And, much as you hate to admit it, feeling shame in the very fact of your aging.
Fat talk, as you might expect, runs along similar lines. “She’s too heavy to carry that off” or “Those jeans are better suited to someone who’s less, well… curvy.” Or, as you extend a compliment: “You look fantastic! Did you lose a few pounds?”
There’s the stereotypical loaded question posed to a spouse or child: “Do these jeans make me look fat?”
And still staring into that mirror, you may whisper under your breath: “I can’t believe how fat I’ve gotten. If only I could drop some weight.”
And now for the frosting on the cake, also referred to as the “thin-young ideal,” and something I’ve muttered to myself a time or two: “Damn. I’m getting old and fat.”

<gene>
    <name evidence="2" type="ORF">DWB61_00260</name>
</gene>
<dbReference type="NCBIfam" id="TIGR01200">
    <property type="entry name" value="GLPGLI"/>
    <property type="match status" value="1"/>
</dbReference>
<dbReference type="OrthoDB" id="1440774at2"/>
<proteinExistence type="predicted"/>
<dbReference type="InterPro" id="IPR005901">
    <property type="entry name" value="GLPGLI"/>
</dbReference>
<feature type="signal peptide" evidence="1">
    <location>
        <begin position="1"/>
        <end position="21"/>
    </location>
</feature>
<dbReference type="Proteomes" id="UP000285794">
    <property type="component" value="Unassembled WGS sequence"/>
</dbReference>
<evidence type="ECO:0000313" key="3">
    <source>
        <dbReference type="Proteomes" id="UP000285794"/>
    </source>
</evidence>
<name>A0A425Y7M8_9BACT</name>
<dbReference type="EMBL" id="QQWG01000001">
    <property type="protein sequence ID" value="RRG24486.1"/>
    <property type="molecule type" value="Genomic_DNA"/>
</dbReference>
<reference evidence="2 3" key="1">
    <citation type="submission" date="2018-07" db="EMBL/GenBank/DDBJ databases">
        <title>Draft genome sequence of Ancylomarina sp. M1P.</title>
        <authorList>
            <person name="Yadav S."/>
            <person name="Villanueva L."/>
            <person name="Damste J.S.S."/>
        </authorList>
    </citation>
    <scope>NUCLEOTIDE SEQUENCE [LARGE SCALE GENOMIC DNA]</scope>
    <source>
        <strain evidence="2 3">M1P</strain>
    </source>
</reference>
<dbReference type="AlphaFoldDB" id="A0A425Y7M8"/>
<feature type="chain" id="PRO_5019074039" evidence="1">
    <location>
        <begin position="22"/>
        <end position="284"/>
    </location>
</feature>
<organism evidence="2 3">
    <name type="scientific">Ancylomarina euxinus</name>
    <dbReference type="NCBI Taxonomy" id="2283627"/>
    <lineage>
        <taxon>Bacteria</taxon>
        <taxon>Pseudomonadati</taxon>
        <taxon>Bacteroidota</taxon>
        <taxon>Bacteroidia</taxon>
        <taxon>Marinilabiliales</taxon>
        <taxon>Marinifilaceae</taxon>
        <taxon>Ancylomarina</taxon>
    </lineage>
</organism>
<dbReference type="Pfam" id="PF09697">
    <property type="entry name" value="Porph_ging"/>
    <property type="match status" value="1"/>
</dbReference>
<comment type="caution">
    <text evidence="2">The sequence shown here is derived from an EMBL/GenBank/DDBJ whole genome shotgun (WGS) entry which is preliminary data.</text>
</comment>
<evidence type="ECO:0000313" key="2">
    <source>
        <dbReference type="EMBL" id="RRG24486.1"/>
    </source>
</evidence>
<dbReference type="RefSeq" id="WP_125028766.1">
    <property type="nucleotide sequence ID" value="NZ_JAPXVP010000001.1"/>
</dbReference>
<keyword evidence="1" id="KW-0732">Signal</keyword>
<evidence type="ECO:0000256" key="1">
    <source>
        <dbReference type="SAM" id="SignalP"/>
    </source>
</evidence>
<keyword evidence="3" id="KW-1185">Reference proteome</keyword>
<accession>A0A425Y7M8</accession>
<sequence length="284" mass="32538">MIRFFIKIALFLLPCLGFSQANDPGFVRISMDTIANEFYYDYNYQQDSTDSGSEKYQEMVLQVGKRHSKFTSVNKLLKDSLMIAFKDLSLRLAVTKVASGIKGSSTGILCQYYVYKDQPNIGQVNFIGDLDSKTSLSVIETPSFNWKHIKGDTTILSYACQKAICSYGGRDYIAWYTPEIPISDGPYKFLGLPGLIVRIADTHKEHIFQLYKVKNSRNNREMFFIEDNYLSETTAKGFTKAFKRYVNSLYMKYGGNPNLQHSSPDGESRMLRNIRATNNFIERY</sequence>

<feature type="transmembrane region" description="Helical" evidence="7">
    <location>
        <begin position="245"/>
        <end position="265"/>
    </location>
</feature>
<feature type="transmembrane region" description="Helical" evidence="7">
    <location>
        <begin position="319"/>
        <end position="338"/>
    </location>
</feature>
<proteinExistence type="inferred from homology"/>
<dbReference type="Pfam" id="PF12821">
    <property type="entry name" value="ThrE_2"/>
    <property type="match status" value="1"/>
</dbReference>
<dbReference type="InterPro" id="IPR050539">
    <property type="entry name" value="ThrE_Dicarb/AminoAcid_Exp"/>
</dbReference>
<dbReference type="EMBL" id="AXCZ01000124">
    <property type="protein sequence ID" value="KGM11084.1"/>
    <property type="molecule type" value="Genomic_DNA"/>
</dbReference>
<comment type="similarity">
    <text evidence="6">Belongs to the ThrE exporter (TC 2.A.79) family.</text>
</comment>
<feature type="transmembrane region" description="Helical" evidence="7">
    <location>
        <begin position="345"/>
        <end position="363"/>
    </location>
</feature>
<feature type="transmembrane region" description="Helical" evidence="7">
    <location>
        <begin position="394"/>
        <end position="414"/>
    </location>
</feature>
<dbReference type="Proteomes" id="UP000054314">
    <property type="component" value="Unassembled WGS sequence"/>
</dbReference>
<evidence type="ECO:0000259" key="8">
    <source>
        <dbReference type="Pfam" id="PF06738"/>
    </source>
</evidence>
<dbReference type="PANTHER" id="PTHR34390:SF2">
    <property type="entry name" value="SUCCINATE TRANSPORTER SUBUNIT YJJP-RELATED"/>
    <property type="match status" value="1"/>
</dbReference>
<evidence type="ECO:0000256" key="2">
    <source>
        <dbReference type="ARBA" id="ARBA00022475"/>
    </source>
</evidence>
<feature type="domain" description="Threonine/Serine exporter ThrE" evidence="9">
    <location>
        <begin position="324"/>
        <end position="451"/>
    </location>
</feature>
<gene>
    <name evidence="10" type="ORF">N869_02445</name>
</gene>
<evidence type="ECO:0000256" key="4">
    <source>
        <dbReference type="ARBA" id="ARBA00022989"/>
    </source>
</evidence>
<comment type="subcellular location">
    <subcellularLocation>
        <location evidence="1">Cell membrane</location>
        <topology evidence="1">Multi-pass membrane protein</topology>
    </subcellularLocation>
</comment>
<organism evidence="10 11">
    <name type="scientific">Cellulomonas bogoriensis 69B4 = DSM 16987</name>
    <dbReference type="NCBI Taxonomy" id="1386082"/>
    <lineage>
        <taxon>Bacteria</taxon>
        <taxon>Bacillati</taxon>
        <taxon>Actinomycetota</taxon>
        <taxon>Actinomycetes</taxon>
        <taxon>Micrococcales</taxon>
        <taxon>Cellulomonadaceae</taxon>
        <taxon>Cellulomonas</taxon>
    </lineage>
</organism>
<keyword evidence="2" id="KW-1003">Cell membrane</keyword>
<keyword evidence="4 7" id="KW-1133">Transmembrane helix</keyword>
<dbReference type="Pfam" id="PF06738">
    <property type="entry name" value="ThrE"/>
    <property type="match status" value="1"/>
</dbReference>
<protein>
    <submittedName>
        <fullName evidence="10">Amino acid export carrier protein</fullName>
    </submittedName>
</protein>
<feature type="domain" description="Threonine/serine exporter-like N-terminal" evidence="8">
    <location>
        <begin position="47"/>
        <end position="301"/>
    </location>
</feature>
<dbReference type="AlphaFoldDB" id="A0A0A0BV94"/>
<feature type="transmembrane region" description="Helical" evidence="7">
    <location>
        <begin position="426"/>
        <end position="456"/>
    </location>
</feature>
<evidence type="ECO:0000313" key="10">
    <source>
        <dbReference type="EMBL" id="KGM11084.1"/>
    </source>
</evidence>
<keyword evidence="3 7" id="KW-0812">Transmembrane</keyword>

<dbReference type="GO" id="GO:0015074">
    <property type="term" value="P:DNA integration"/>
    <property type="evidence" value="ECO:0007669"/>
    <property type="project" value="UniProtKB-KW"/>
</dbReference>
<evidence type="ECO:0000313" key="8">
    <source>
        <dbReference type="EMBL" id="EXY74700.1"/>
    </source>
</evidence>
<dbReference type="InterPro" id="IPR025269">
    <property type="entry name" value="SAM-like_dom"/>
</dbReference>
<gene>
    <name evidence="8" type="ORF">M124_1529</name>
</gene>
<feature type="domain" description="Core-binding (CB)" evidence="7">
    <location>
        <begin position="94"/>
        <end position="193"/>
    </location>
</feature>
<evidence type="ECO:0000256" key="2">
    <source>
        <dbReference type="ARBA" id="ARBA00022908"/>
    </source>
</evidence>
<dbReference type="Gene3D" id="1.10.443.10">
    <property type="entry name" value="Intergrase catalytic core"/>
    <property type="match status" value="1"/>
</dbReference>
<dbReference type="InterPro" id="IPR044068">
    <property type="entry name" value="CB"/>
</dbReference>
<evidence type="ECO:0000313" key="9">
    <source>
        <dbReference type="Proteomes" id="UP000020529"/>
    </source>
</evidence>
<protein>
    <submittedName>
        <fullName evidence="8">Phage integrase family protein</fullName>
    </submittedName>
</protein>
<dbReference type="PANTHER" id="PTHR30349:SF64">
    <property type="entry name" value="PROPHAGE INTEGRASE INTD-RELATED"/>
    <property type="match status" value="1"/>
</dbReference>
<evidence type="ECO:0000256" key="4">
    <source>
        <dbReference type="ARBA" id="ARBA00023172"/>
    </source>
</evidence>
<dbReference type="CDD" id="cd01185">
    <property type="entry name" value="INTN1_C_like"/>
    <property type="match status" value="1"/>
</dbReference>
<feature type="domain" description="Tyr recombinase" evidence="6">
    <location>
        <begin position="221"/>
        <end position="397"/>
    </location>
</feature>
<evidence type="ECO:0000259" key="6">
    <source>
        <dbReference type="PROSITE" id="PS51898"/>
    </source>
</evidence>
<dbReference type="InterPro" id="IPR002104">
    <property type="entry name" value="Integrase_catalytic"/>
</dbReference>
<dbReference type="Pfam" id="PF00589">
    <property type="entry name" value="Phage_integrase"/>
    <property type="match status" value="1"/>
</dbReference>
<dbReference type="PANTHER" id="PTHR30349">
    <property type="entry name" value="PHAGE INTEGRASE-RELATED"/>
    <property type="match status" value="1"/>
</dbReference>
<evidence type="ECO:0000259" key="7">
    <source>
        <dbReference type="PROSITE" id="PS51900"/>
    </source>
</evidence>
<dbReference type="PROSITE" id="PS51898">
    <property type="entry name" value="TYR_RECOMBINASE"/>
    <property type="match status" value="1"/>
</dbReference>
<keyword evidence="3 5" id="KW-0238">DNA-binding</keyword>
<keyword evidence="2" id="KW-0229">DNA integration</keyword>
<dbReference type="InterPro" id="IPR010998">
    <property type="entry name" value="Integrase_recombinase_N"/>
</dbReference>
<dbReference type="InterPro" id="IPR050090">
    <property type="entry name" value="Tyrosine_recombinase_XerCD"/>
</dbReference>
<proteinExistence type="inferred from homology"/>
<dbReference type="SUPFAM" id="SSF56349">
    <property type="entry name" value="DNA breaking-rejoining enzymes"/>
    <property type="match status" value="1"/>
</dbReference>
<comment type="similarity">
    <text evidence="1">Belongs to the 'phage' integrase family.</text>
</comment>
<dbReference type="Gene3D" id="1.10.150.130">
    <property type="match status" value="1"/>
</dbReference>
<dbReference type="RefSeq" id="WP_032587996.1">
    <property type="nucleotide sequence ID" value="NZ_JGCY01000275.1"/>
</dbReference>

Now imagine that you’re saying those words to someone else. You wouldn’t do it, right? So why would we be so much kinder to a friend or stranger than we are to ourselves? Where’s the compassion to focus on who we are and what we’re doing, rather than make disparaging comments using loaded terms that do little but hurt?
Women, Old Talk, Fat Talk, Body Image
The Journal of Eating Disorders references a fascinating and sobering study that explores the phenomena of body image in mature women — our preoccupations with weight and body shape, along with awareness of aging, and how this is expressed through “old talk” and “fat talk”.